Have you ever gone to see a movie that got worse while watching, but couldn’t leave because of the money you paid to watch it? Or have you ever worked on a project that obviously won’t solve your problem, but you just kept working?
In the world of marketing, opting out of a campaign can be extremely difficult, especially if you and your team have put a lot of work into it. But sometimes it’s so best. In this post, we explain 10 signs that it may be time to withdraw your marketing campaign.
Why stop a marketing campaign?
You should stop your marketing campaign if you have given it enough time and there are still no signs of success. A company may also suspend a marketing campaign if the measurements do not match or if the campaign does not result in quantitative business growth.
10 signs that it’s time to stop your marketing campaign
No two campaigns are the same, but these ten signs indicate it’s time to stop your marketing campaign.
1. If you don’t get enough value
How do you know if a marketing campaign is giving you enough value? Well, ask yourself:
- Will you achieve profitability with the money you spent?
- Do the costs far exceed the value you will get?
If the numbers don’t match, it may be time to stop the campaign.
2. If you have set aside enough time
Marketing campaigns require patience. Sometimes you may not see the results of certain campaigns in months.
However, if yours marketing campaign it takes longer to generate positive results compared to other campaigns of this kind, then it’s time to turn it off.
3. Your optimizations don’t change anything
Let’s say you start optimizing different items in your campaign storage bid, but still don’t notice any improvements; then we should end the campaign.
It would be better to spend your time and resources on other revenue-generating campaigns or activities.
4. It is now cheaper to stop
If you save more time and money by unplugging now and not later, this is a sign that the campaign needs to end immediately!
5. When you tried your best
If you and the team have tried all the methods and tricks in the book without success, it may be time to step down and continue with some pride.
6. If you get negative results
You know it’s time to turn off your campaign if your weekly reports mostly contain red down arrows instead of green up arrows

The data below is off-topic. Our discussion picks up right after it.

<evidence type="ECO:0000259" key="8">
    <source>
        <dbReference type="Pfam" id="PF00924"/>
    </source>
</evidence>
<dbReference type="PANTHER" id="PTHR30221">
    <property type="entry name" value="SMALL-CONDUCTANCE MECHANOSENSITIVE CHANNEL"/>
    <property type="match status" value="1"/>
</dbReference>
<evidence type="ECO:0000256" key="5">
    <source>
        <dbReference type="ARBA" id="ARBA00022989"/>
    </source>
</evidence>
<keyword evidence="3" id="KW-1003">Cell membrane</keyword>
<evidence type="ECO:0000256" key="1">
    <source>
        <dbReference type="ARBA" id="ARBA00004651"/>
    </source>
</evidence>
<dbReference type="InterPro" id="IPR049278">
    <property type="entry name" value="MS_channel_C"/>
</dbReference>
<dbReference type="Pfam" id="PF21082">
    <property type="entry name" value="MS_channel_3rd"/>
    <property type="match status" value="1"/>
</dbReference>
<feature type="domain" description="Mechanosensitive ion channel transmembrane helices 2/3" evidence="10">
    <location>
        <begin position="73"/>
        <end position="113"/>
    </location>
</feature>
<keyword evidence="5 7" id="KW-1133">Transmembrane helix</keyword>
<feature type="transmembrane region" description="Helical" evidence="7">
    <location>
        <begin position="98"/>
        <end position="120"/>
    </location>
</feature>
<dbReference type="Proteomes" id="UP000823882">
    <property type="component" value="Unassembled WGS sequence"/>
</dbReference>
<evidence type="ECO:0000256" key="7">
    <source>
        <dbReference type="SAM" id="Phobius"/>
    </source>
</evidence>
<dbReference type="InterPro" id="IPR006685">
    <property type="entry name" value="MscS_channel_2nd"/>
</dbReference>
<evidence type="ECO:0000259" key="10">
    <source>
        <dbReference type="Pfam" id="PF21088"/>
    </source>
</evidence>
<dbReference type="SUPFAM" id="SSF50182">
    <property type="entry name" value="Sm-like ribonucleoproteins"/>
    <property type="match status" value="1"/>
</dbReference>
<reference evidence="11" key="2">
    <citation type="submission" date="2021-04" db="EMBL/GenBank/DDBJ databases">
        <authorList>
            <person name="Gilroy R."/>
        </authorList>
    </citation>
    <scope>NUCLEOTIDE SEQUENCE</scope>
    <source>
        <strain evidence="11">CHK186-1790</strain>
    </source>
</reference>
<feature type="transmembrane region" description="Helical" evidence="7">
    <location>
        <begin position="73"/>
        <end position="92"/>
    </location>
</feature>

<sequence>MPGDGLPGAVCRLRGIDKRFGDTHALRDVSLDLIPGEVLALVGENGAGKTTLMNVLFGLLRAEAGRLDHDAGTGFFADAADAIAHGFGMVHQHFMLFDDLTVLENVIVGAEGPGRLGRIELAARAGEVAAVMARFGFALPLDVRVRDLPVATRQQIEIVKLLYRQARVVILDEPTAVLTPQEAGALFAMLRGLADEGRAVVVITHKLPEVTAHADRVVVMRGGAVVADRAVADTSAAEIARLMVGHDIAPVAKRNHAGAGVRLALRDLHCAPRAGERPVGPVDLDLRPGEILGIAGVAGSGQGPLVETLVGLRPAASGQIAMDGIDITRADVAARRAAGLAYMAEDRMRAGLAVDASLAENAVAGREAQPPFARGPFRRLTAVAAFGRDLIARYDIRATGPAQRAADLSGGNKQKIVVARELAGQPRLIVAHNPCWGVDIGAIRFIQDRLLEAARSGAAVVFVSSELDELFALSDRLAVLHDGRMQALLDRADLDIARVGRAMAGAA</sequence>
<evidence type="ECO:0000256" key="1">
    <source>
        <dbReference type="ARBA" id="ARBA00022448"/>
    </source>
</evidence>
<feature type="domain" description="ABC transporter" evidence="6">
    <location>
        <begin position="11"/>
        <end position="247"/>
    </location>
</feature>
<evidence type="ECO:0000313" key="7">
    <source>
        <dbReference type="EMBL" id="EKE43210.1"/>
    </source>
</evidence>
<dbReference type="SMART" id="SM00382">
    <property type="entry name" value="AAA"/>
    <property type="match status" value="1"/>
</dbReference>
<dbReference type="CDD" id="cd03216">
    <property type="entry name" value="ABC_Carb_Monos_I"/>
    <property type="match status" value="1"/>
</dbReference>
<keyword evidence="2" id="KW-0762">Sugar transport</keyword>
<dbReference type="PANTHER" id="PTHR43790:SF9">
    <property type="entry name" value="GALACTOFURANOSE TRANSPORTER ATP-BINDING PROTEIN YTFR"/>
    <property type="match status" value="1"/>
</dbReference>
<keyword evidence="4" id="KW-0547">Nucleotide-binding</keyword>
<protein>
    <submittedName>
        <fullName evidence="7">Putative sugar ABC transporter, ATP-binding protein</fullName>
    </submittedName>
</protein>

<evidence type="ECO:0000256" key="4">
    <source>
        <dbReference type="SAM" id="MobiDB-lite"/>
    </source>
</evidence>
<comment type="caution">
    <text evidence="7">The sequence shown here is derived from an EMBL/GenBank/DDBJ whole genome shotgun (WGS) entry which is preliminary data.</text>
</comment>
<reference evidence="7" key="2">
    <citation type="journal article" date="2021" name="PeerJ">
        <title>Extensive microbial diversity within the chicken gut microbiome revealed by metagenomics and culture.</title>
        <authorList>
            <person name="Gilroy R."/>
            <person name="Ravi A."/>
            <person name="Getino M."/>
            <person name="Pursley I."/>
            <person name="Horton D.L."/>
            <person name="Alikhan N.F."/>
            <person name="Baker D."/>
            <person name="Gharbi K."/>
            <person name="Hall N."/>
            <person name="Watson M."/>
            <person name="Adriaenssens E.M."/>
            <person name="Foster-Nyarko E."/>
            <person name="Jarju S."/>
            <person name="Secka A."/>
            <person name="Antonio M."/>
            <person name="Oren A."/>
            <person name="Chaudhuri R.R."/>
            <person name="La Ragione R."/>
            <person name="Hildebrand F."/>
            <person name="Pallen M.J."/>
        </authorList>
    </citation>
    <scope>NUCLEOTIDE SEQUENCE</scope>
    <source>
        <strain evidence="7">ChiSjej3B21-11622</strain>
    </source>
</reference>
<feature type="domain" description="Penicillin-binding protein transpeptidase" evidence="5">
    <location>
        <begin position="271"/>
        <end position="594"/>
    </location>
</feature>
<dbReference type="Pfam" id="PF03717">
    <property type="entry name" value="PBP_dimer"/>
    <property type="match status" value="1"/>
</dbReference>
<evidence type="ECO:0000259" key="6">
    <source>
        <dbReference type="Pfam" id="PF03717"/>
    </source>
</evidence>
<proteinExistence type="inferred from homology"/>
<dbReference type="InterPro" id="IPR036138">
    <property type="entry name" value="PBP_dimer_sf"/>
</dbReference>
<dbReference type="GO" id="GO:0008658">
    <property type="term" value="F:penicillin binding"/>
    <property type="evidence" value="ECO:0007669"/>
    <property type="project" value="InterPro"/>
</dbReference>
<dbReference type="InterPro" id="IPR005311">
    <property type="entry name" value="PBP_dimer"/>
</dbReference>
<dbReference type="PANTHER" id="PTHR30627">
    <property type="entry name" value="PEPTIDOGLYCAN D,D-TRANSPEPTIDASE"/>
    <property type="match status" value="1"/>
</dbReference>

7. If other campaigns work
You are probably running more than one campaign at a time. If you notice that all of your other campaigns are producing the results you want, it would be wise to abandon your failed campaigns.
8. When your campaign sends the wrong message
Even the most well-intentioned marketing campaign can attract a lot of public response. Whenever a campaign encounters such a negative response, it’s best to turn it off and return to the drawing board to come up with a new one.
9. You get the wrong customers
Consider stopping your campaign if you attract the wrong audience and attract less-than-ideal customers.
For example, if your goal is to gain giant corporations, but you are overwhelmed with SMEs, then you should look closely at your campaign.
10. You miss timers
When creating a campaign, you need to link the results to a specific timeline. If you find that you and your team are constantly having trouble keeping up with your campaign timeline, you may need to opt out.
What to expect when your marketing campaign ends
Here are some things a company should expect when it stops an effective marketing campaign:
- Decline in the number of potential customers and acquisitions
- Lower impressions on social media
- Reduce search traffic
- Inability to maintain growth
So if you need to stop a marketing campaign, you need to have a backup plan in place. Prepare for a new campaign as soon as you stop a failed campaign.
Are you ready to turn it off?
Although successful marketing campaigns usually take time to mature, it is essential to know when you are wasting valuable time and resources.
If the cost of a campaign exceeds its value, attracts the wrong customer, or loses money that you’ll never get back, it’s time to stop the marketing campaign. With the insights in this article, you should be able to determine whether to pull the plug or not.
Editor’s note: This publication was originally published in June 2011 and has been updated for completeness.